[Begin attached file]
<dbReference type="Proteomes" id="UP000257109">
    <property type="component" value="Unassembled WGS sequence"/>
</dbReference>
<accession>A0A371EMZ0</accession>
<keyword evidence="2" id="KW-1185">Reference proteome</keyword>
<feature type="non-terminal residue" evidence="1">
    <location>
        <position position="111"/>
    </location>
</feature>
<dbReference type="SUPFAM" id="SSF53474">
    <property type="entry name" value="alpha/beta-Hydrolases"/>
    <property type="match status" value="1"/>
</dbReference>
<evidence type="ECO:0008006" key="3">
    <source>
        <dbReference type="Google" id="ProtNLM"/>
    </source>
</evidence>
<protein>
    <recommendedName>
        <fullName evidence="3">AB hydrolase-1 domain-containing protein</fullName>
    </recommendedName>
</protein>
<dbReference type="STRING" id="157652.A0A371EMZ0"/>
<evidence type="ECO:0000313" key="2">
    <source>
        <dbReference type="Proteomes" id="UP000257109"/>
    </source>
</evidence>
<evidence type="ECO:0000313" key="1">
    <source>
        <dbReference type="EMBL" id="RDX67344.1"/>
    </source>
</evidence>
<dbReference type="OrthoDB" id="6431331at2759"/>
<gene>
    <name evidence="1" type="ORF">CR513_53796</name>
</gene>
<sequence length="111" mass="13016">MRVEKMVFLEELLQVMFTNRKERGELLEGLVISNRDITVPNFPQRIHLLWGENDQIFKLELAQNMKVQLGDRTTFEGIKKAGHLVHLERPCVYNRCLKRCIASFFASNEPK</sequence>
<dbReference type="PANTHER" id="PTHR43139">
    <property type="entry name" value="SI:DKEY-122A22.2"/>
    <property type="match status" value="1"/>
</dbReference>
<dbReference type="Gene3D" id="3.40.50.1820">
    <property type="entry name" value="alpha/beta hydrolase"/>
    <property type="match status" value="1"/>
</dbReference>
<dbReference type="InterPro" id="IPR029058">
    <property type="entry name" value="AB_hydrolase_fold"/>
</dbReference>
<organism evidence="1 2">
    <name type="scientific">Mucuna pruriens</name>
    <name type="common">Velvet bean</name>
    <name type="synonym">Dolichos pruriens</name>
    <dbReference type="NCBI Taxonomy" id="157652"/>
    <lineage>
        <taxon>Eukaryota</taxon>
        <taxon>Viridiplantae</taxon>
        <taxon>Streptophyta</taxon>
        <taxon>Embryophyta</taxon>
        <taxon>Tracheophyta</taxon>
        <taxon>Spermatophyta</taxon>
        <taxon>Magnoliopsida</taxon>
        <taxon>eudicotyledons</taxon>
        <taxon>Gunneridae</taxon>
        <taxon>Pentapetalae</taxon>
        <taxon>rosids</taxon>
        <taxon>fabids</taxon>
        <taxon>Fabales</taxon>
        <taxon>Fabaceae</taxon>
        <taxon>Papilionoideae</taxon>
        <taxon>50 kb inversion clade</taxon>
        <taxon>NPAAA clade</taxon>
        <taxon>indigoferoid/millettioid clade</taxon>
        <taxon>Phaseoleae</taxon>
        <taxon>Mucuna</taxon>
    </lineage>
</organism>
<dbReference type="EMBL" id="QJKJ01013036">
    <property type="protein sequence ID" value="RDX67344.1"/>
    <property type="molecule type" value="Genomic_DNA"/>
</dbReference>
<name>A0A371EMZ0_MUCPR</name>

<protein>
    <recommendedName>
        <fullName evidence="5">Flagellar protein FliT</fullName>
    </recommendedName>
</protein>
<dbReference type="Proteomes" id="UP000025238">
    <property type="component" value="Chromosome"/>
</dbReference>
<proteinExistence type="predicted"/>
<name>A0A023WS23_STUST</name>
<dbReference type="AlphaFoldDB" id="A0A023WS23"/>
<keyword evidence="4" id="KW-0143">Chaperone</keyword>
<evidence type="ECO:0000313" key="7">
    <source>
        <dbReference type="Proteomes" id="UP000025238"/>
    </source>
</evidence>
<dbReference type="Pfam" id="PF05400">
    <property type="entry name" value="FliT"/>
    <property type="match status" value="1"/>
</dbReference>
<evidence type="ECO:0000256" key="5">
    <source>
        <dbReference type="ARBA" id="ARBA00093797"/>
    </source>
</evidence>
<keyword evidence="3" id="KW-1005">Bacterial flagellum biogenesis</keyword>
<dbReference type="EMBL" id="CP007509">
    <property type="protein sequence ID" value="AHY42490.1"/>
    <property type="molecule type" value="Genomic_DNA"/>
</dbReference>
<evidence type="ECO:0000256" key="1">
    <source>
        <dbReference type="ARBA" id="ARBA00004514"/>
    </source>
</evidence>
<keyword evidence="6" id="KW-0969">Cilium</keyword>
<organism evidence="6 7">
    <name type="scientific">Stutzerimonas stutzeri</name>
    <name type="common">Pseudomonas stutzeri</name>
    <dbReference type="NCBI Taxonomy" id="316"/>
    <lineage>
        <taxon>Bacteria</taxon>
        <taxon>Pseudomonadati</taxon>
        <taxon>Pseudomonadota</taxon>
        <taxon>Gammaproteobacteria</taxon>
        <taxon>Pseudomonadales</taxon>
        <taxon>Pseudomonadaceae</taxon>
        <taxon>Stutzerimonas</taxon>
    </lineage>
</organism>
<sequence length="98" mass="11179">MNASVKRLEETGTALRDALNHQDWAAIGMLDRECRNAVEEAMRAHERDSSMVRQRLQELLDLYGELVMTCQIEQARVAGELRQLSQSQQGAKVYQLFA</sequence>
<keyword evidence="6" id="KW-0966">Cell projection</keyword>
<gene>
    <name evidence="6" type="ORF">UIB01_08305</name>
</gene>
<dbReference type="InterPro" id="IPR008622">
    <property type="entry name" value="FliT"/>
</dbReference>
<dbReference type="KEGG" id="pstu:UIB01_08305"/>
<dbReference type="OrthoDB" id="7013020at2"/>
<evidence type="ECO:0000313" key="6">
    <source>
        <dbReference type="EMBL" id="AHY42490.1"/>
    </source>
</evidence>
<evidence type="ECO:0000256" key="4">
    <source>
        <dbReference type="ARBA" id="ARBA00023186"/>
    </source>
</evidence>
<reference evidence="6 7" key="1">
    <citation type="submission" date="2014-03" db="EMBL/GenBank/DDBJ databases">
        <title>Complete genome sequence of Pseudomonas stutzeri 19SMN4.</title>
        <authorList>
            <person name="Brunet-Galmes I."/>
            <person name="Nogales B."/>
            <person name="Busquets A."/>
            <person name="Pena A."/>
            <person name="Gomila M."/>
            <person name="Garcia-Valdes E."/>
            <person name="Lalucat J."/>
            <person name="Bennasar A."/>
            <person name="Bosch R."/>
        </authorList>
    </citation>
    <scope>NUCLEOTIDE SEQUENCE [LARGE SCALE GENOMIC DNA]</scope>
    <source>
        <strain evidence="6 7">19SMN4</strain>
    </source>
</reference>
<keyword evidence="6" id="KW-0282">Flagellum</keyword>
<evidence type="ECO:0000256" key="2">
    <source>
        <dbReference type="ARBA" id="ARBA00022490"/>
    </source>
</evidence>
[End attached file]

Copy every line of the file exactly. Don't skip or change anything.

<dbReference type="Proteomes" id="UP000257109">
    <property type="component" value="Unassembled WGS sequence"/>
</dbReference>
<accession>A0A371EMZ0</accession>
<keyword evidence="2" id="KW-1185">Reference proteome</keyword>
<feature type="non-terminal residue" evidence="1">
    <location>
        <position position="111"/>
    </location>
</feature>
<dbReference type="SUPFAM" id="SSF53474">
    <property type="entry name" value="alpha/beta-Hydrolases"/>
    <property type="match status" value="1"/>
</dbReference>
<evidence type="ECO:0008006" key="3">
    <source>
        <dbReference type="Google" id="ProtNLM"/>
    </source>
</evidence>
<protein>
    <recommendedName>
        <fullName evidence="3">AB hydrolase-1 domain-containing protein</fullName>
    </recommendedName>
</protein>
<dbReference type="STRING" id="157652.A0A371EMZ0"/>
<evidence type="ECO:0000313" key="2">
    <source>
        <dbReference type="Proteomes" id="UP000257109"/>
    </source>
</evidence>
<evidence type="ECO:0000313" key="1">
    <source>
        <dbReference type="EMBL" id="RDX67344.1"/>
    </source>
</evidence>
<dbReference type="OrthoDB" id="6431331at2759"/>
<gene>
    <name evidence="1" type="ORF">CR513_53796</name>
</gene>
<sequence length="111" mass="13016">MRVEKMVFLEELLQVMFTNRKERGELLEGLVISNRDITVPNFPQRIHLLWGENDQIFKLELAQNMKVQLGDRTTFEGIKKAGHLVHLERPCVYNRCLKRCIASFFASNEPK</sequence>
<dbReference type="PANTHER" id="PTHR43139">
    <property type="entry name" value="SI:DKEY-122A22.2"/>
    <property type="match status" value="1"/>
</dbReference>
<dbReference type="Gene3D" id="3.40.50.1820">
    <property type="entry name" value="alpha/beta hydrolase"/>
    <property type="match status" value="1"/>
</dbReference>
<dbReference type="InterPro" id="IPR029058">
    <property type="entry name" value="AB_hydrolase_fold"/>
</dbReference>
<organism evidence="1 2">
    <name type="scientific">Mucuna pruriens</name>
    <name type="common">Velvet bean</name>
    <name type="synonym">Dolichos pruriens</name>
    <dbReference type="NCBI Taxonomy" id="157652"/>
    <lineage>
        <taxon>Eukaryota</taxon>
        <taxon>Viridiplantae</taxon>
        <taxon>Streptophyta</taxon>
        <taxon>Embryophyta</taxon>
        <taxon>Tracheophyta</taxon>
        <taxon>Spermatophyta</taxon>
        <taxon>Magnoliopsida</taxon>
        <taxon>eudicotyledons</taxon>
        <taxon>Gunneridae</taxon>
        <taxon>Pentapetalae</taxon>
        <taxon>rosids</taxon>
        <taxon>fabids</taxon>
        <taxon>Fabales</taxon>
        <taxon>Fabaceae</taxon>
        <taxon>Papilionoideae</taxon>
        <taxon>50 kb inversion clade</taxon>
        <taxon>NPAAA clade</taxon>
        <taxon>indigoferoid/millettioid clade</taxon>
        <taxon>Phaseoleae</taxon>
        <taxon>Mucuna</taxon>
    </lineage>
</organism>
<dbReference type="EMBL" id="QJKJ01013036">
    <property type="protein sequence ID" value="RDX67344.1"/>
    <property type="molecule type" value="Genomic_DNA"/>
</dbReference>
<name>A0A371EMZ0_MUCPR</name>

<protein>
    <recommendedName>
        <fullName evidence="5">Flagellar protein FliT</fullName>
    </recommendedName>
</protein>
<dbReference type="Proteomes" id="UP000025238">
    <property type="component" value="Chromosome"/>
</dbReference>
<proteinExistence type="predicted"/>
<name>A0A023WS23_STUST</name>
<dbReference type="AlphaFoldDB" id="A0A023WS23"/>
<keyword evidence="4" id="KW-0143">Chaperone</keyword>
<evidence type="ECO:0000313" key="7">
    <source>
        <dbReference type="Proteomes" id="UP000025238"/>
    </source>
</evidence>
<dbReference type="Pfam" id="PF05400">
    <property type="entry name" value="FliT"/>
    <property type="match status" value="1"/>
</dbReference>
<evidence type="ECO:0000256" key="5">
    <source>
        <dbReference type="ARBA" id="ARBA00093797"/>
    </source>
</evidence>
<keyword evidence="3" id="KW-1005">Bacterial flagellum biogenesis</keyword>
<dbReference type="EMBL" id="CP007509">
    <property type="protein sequence ID" value="AHY42490.1"/>
    <property type="molecule type" value="Genomic_DNA"/>
</dbReference>
<evidence type="ECO:0000256" key="1">
    <source>
        <dbReference type="ARBA" id="ARBA00004514"/>
    </source>
</evidence>
<keyword evidence="6" id="KW-0969">Cilium</keyword>
<organism evidence="6 7">
    <name type="scientific">Stutzerimonas stutzeri</name>
    <name type="common">Pseudomonas stutzeri</name>
    <dbReference type="NCBI Taxonomy" id="316"/>
    <lineage>
        <taxon>Bacteria</taxon>
        <taxon>Pseudomonadati</taxon>
        <taxon>Pseudomonadota</taxon>
        <taxon>Gammaproteobacteria</taxon>
        <taxon>Pseudomonadales</taxon>
        <taxon>Pseudomonadaceae</taxon>
        <taxon>Stutzerimonas</taxon>
    </lineage>
</organism>
<sequence length="98" mass="11179">MNASVKRLEETGTALRDALNHQDWAAIGMLDRECRNAVEEAMRAHERDSSMVRQRLQELLDLYGELVMTCQIEQARVAGELRQLSQSQQGAKVYQLFA</sequence>
<keyword evidence="6" id="KW-0966">Cell projection</keyword>
<gene>
    <name evidence="6" type="ORF">UIB01_08305</name>
</gene>
<dbReference type="InterPro" id="IPR008622">
    <property type="entry name" value="FliT"/>
</dbReference>
<dbReference type="KEGG" id="pstu:UIB01_08305"/>
<dbReference type="OrthoDB" id="7013020at2"/>
<evidence type="ECO:0000313" key="6">
    <source>
        <dbReference type="EMBL" id="AHY42490.1"/>
    </source>
</evidence>
<evidence type="ECO:0000256" key="4">
    <source>
        <dbReference type="ARBA" id="ARBA00023186"/>
    </source>
</evidence>
<reference evidence="6 7" key="1">
    <citation type="submission" date="2014-03" db="EMBL/GenBank/DDBJ databases">
        <title>Complete genome sequence of Pseudomonas stutzeri 19SMN4.</title>
        <authorList>
            <person name="Brunet-Galmes I."/>
            <person name="Nogales B."/>
            <person name="Busquets A."/>
            <person name="Pena A."/>
            <person name="Gomila M."/>
            <person name="Garcia-Valdes E."/>
            <person name="Lalucat J."/>
            <person name="Bennasar A."/>
            <person name="Bosch R."/>
        </authorList>
    </citation>
    <scope>NUCLEOTIDE SEQUENCE [LARGE SCALE GENOMIC DNA]</scope>
    <source>
        <strain evidence="6 7">19SMN4</strain>
    </source>
</reference>
<keyword evidence="6" id="KW-0282">Flagellum</keyword>
<evidence type="ECO:0000256" key="2">
    <source>
        <dbReference type="ARBA" id="ARBA00022490"/>
    </source>
</evidence>